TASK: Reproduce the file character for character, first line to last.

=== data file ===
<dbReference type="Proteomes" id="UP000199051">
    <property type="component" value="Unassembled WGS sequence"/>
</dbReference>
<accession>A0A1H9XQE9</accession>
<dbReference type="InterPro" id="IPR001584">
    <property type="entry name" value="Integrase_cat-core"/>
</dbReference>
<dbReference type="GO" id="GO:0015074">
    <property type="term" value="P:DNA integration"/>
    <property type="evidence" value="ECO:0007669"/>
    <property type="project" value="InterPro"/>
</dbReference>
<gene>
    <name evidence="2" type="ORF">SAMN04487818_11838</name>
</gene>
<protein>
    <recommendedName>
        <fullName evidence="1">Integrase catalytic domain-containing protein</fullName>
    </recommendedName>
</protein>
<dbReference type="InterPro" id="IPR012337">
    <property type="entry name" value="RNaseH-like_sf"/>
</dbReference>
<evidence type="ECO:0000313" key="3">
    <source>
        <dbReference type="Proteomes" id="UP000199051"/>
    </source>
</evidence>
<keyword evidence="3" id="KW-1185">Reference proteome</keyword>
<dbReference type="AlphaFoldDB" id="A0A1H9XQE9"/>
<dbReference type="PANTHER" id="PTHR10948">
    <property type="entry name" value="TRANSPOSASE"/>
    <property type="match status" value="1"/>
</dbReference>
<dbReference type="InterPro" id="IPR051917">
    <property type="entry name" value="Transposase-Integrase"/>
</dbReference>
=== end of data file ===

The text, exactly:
<dbReference type="Proteomes" id="UP000199051">
    <property type="component" value="Unassembled WGS sequence"/>
</dbReference>
<accession>A0A1H9XQE9</accession>
<dbReference type="InterPro" id="IPR001584">
    <property type="entry name" value="Integrase_cat-core"/>
</dbReference>
<dbReference type="GO" id="GO:0015074">
    <property type="term" value="P:DNA integration"/>
    <property type="evidence" value="ECO:0007669"/>
    <property type="project" value="InterPro"/>
</dbReference>
<gene>
    <name evidence="2" type="ORF">SAMN04487818_11838</name>
</gene>
<protein>
    <recommendedName>
        <fullName evidence="1">Integrase catalytic domain-containing protein</fullName>
    </recommendedName>
</protein>
<dbReference type="InterPro" id="IPR012337">
    <property type="entry name" value="RNaseH-like_sf"/>
</dbReference>
<evidence type="ECO:0000313" key="3">
    <source>
        <dbReference type="Proteomes" id="UP000199051"/>
    </source>
</evidence>
<keyword evidence="3" id="KW-1185">Reference proteome</keyword>
<dbReference type="AlphaFoldDB" id="A0A1H9XQE9"/>
<dbReference type="PANTHER" id="PTHR10948">
    <property type="entry name" value="TRANSPOSASE"/>
    <property type="match status" value="1"/>
</dbReference>
<dbReference type="InterPro" id="IPR051917">
    <property type="entry name" value="Transposase-Integrase"/>
</dbReference>